February 17, 2021

Midyear 2021: How U.S. military is driving criminal justice reform

The military justice system has undergone tremendous change over the past 20 years, in many ways attempting to emulate or keep pace with civilian criminal justice. Now, as the American criminal justice system grapples with the call for reform — particularly in sexual assault prosecutions, appellate review and protecting the rights of the accused — many of the military justice system’s policies are being recognized and hailed as truly progressive.

Legal experts from the Army Judge Advocate General’s Corps will this during a panel discussion, “Military Justice — Learning and Leading Change in American Criminal Justice,” on Friday, Feb. 19, from noon to 1:30 p.m. CST at the American Bar Association Midyear Meeting to be held online this year due to the coronavirus pandemic.

The military justice system’s progressive approach to investigation and prosecution of sexual assault cases has been hailed as a model, even though there have been several military assault cases in the headlines recently.

Prevention is the key to building and sustaining long-term success in the fight against sexual misconduct, says Lt. Maj. Scott Goble of the Office of the Judge Advocate General.

“Prevention and prosecution are not the same thing. While the deterrent effects of holding offenders accountable is a component, the Department of Defense has renewed its commitment to get ahead of the problem with an emphasis on prevention,” explains Goble, who will moderate the panel discussion.

“To do that we must look at how to address cultural issues not only within our ranks, but cultural problems within our country that foster the disrespect and objectification of our young people. We must identify early within a soldier’s career where their value system is incompatible with the standard of treating their teammates with dignity and respect, and then teach and mentor them to live their lives within the Army value.”

Goble says the military justice system serves as an important tool for commanders to enforce standards and discipline when other prevention efforts have failed, while also ensuring due process for both the subject and the victim.

However, one major criticism of the military justice system involves the role of commanders in the process, which essentially means that nonlawyers have a role in whether cases are prosecuted, unlike other U.S. judicial systems for criminal cases.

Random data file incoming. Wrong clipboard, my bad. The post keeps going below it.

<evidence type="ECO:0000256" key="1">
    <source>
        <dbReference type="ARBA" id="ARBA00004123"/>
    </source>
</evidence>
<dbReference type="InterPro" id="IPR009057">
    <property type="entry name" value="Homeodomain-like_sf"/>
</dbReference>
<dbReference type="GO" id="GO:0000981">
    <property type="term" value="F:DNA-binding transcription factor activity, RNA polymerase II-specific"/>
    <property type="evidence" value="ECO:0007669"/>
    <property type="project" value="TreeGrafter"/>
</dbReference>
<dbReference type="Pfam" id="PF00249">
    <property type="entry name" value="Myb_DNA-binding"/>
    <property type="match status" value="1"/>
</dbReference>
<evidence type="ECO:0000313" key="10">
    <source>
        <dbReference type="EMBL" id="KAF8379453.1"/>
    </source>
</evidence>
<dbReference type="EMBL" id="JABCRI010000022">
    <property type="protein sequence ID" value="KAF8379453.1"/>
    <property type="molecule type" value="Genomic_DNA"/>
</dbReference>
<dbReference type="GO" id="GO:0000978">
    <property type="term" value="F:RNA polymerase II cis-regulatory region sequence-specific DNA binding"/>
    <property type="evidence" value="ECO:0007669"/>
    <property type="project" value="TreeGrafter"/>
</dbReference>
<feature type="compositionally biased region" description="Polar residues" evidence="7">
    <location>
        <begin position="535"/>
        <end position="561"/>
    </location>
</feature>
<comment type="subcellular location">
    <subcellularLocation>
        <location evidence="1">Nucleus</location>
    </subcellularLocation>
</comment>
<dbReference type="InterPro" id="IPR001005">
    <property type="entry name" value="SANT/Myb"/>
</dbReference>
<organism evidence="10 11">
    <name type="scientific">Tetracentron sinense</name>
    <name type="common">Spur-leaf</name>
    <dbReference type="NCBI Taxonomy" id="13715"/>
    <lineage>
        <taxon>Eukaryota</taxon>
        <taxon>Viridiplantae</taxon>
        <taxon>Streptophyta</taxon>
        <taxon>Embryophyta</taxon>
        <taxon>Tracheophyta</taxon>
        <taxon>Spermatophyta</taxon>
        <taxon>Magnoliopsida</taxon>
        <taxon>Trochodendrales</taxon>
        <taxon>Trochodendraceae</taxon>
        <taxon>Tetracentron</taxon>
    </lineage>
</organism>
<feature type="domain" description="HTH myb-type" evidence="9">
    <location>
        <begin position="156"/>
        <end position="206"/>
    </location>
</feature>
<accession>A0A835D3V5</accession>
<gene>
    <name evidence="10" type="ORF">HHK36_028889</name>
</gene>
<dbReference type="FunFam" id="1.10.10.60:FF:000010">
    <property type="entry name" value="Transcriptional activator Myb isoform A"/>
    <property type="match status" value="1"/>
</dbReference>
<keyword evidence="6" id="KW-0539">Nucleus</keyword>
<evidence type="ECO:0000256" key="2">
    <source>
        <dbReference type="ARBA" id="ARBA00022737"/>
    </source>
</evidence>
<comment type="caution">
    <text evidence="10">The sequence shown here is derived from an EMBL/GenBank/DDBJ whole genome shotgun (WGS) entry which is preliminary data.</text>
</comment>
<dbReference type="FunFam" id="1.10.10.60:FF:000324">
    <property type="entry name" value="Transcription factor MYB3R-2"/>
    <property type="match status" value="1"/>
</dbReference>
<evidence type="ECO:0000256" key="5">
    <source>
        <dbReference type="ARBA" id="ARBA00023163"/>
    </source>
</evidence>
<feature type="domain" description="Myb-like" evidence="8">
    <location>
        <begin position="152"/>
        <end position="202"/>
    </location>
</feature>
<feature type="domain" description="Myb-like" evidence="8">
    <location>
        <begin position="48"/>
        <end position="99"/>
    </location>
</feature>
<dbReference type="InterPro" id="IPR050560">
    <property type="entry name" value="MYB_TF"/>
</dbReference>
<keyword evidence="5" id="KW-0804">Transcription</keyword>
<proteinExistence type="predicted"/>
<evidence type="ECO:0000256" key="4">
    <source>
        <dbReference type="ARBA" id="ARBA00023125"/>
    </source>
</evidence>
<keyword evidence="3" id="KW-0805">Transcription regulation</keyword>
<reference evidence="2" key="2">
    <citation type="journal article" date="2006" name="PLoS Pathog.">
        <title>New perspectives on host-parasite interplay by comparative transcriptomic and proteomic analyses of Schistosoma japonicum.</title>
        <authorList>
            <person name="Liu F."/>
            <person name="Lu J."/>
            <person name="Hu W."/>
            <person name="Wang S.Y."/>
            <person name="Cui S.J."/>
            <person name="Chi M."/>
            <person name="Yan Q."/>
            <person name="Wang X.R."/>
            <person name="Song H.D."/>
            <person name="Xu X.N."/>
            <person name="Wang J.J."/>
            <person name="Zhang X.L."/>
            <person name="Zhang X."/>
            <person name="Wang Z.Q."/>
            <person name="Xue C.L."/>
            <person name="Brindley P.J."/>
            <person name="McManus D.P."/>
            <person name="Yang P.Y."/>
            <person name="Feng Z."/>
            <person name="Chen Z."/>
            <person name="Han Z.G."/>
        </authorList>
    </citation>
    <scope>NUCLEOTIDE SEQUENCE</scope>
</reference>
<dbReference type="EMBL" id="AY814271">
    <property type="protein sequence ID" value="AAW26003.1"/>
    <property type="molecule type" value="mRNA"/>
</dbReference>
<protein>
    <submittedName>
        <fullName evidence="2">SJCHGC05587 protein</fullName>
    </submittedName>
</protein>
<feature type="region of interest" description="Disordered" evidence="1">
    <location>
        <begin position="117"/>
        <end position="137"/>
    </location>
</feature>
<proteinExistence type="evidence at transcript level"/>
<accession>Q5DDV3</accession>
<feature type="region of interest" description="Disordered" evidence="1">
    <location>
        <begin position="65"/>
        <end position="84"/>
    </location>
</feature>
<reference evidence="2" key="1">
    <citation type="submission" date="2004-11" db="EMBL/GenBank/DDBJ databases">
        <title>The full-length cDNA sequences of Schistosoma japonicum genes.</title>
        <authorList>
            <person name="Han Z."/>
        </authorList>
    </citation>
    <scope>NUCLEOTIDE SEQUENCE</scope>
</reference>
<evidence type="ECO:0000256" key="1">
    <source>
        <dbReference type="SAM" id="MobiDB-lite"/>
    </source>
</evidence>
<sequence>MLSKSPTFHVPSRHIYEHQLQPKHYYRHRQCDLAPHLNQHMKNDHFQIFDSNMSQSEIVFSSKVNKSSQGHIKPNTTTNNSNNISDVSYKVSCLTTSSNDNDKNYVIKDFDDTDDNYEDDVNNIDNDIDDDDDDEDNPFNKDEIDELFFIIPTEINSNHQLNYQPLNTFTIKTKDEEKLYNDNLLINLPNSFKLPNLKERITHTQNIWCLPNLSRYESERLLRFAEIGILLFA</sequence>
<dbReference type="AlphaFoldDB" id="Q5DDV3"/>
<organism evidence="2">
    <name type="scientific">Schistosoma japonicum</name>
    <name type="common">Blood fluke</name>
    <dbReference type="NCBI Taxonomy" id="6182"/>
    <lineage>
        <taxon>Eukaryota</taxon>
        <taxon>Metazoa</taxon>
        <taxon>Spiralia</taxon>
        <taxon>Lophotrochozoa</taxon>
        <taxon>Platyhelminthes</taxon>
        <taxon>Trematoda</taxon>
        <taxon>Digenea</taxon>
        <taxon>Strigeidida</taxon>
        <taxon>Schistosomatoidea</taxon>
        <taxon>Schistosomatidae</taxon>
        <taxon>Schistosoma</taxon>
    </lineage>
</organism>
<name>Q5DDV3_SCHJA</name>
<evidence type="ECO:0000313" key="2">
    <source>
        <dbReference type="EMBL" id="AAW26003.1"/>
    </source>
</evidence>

“It is important to note that American criminal justice is not the exclusive province of attorneys—neither in the military justice, nor in federal or state criminal justice systems,” says Goble.  “Many decisions in federal and state systems use nonlawyers in critical roles. We, as lawyers should not be so quick to dismiss the judgment and experience of nonlawyers in exercising the many nonlegal aspects of prosecutorial discretion. 

“Unlike corporate leaders who are responsible for their employees at work, commanders are responsible for the health, welfare and safety of their soldier 24/7,” Goble continues.  “As such, commanders must maintain the ability to enforce the standards.  To be effective, commanders, with advice from well-trained judge advocates, must have the necessary tools to enforce accountability.  They must dispassionately and effectively administer military justice, ensuring both respect for, and adherence to, the rule of law.”

Racial equity is another area where Goble says the military justice system has taken steps to improve perceptions of inequity and ensure fair treatment for all service members.

“Racial justice is not just a concern for the military, but as events this past year have made clear to us all, the promise of equality in criminal justice remains unfilled for too many in our nation in state and federal systems.  The American criminal justice system, including military and civilian systems, needs to keep getting better,” says Goble.

A 2019 report from the Government Accountability Office found that Black service members were more likely to be subjects of law enforcement investigations than white service members. From that report, the Secretary of the Army directed a Holistic Evaluation and Assessment of Racial Disparities in the Military Justice System, with the goal being of getting to the “why,” according to Goble.

“It is not enough just to know that there is a disparity, but to really improve we have to know what is driving that disparity,” says Goble.  Answering this question of “why” is driving not only a comprehensive review of all the data that is available, but also a subjective assessment of our system by commanders, military justice practitioners and the soldiers who live under the system.”

Goble will be joined on the panel by Karen Carlisle, Office of the Judge Advocate General; Lt. Col. Rebecca Farrell, the Judge Advocate General’s Legal Center and School; Lt. Col. Adam Kazin, Office of the Judge Advocate General; Lt. Col. Philip Staten, Trial Counsel Assistance Program, Fort Belvoir, Virginia; and Lt. Col. Angela Swilley, U.S. Army Defense Appellate Division, Fort Belvoir.

“The biggest takeaway from our panel discussion, I hope, would be to demystify the military justice system.  The military justice system is part of the American criminal system, designed to fit the needs to ensure we have a disciplined force,” says Goble. “We should not hesitate to ask the hard questions, or to acknowledge our deficiencies. We hope there is some great dialogue and discussion on how the military justice system can be a force for positive change and to learn where it can improve.”

The program is sponsored by the ABA Criminal Justice Section.